Jamie Balfour BSc

Welcome to my personal website!

Technology enthusiast

I am very interested in technology, particularly relating to computer science. I am most interested in web design and development.

My main hobby is programming. One of my most well known products from this is ZPE. I also am the sole creator of BalfBlog, BalfBar and BalfSlider.

A little bit about me

In 1997, when I was six years of age, I got my very first computer. I was always very interested in the ins and outs of it and dismantled it to see how it worked.

Years later, in 2016 I received my BSc (with honours) in Computer Science, obtaining a First class degree.

I'd like to welcome you to my website and hope you enjoy using it as much as I have enjoyed building it!

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Jamie Balfour BSc
Full stack developer

Personal Blog

Windows 10 was an amazing operating system for a few days when I first installed it on to my gaming PC. My gaming PC, The Zebra X2, is a beast of a machine which can run most games that I play like Starcraft II and GTA V in the highest available settings (Core i7 4770K, 256GB SSD, 8GB DDR3 RAM and an AMD 7950) but latterly it struggled with simple things like starting up.

After I installed Windows 10 the machine ran fine. However, one day when I was playing a favourite game of mine, Command and Conquer 3, I noticed a slight drop in framerate from playing it the time before. I didn't think too much of it at the time but gradually I noticed that each time I played this game it was getting worse. At the very end before I ridded myself of Windows 10 it was running so slow that when I used the graphics intensive Ion Cannon superweapon the game would just freeze and the animation for the superweapon would not be shown. The game would resume after the Ion Cannon blast was finished. So what the heck was going on?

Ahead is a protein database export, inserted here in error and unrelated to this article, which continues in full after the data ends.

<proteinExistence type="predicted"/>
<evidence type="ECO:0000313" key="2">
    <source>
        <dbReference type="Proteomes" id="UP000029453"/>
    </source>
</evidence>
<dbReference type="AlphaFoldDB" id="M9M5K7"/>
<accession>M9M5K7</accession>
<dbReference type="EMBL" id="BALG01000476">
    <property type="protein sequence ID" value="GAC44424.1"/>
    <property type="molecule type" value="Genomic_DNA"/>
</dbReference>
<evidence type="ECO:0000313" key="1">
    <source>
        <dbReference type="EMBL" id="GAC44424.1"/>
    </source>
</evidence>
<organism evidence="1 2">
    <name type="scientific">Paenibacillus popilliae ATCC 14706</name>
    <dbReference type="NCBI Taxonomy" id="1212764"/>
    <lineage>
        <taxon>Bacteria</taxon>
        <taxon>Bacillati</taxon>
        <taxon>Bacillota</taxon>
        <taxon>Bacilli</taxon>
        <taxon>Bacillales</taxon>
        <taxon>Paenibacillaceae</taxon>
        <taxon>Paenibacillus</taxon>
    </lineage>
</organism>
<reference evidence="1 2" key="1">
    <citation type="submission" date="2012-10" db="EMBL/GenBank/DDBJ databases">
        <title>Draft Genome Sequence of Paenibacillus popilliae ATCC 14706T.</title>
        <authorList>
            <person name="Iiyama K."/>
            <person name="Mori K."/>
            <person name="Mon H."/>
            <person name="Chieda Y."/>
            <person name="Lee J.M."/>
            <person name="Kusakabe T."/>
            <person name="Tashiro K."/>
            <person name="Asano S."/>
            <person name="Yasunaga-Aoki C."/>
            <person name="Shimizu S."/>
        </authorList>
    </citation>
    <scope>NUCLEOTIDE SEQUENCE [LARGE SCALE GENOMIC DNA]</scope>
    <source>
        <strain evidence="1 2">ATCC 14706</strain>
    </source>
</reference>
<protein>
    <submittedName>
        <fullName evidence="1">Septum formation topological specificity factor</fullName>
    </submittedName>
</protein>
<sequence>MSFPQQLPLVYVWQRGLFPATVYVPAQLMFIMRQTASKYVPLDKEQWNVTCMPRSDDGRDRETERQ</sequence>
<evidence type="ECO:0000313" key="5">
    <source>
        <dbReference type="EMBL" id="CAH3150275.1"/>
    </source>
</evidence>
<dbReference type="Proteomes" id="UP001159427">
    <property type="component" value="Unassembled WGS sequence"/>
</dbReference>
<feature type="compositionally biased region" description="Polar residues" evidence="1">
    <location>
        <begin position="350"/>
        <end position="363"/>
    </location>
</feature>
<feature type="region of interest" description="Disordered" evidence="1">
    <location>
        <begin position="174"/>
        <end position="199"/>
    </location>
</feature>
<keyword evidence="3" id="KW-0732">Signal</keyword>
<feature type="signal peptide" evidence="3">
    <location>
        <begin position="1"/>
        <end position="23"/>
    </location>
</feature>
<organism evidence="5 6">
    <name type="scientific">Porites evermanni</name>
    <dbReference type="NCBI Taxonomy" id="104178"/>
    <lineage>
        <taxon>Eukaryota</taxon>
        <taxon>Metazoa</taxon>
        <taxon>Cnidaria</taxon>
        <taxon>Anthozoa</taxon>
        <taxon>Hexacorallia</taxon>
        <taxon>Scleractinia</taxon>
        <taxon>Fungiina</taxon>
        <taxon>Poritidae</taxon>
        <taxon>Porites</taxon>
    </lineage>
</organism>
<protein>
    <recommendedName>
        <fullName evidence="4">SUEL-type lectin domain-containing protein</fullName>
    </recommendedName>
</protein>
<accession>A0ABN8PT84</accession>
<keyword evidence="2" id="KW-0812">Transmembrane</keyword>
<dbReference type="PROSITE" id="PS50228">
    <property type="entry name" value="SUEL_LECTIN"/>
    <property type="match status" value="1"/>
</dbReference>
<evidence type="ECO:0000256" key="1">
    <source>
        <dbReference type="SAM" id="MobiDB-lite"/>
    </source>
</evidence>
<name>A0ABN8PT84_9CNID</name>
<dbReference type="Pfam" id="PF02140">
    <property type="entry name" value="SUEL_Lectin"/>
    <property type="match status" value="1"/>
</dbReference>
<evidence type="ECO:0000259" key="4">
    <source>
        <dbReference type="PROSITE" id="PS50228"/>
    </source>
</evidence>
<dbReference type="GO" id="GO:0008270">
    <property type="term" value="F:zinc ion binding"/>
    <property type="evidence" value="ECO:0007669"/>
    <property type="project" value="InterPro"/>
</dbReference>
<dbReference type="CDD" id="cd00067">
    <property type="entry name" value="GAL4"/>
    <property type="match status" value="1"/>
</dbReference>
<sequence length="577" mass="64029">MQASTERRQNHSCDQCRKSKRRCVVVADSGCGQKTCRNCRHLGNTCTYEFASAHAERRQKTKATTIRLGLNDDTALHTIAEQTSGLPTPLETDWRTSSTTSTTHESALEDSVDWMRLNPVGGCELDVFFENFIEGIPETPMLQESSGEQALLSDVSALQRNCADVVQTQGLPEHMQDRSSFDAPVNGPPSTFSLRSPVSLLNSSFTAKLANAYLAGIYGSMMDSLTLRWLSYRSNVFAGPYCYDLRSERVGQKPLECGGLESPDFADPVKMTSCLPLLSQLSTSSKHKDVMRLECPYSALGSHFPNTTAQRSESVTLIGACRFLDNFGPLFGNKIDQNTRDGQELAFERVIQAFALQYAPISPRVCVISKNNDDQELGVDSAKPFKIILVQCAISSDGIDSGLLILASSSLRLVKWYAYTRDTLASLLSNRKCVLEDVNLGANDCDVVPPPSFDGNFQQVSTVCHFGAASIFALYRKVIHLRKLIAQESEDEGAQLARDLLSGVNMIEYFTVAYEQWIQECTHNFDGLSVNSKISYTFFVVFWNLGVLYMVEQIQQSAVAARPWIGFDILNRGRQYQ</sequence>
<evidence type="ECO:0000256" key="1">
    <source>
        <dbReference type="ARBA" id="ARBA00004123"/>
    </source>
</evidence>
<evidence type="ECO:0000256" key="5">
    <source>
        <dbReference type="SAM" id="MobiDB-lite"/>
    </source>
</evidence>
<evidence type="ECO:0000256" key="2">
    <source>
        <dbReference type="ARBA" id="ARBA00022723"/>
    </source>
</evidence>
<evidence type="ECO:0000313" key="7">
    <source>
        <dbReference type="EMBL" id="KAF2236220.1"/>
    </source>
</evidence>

My initial thoughts were that the hard disk drives that I stored my games on were starting to fail. I tested them all with SMART tools and none of them showed any signs of failure. I then assumed that it was my SSD so decided to install an old SATA III HDD into the system and installed Windows 7 on to it. It ran fine. I upgraded it to Windows 10 and again, it ran fine. So I assumed it was the SSD. I left the SSD in the system just disconnected. 

After time, the same weird thing happened to my system - it began slowing and the graphics were getting messed up in games. So now I assumed it was the graphics card or the PCI controller that had failed on me. I took the GPU out of the system and used the dedicated graphics built in to the CPU. The system ran just the same so I now knew it wasn't the graphics card that had failed, but wasn't sure if it was a motherboard fault such as the PCI controller or the memory controller.

I decided to reinstall the SSD and flash my BIOS. Clearing the BIOS meant that I could set it back to the factory defaults and test it with them (I had tried this several times before but to no avail). Nothing changed. 

My next choice was to clear the SSD and install Windows 7 on it. After reinstalling I panicked slightly as it wasn't working well at all with the Desktop Window Manager crashing on startup. After installing Service Pack 1 everything seemed to work perfectly. I would like to say that Windows 7 was the solution but I can't be sure.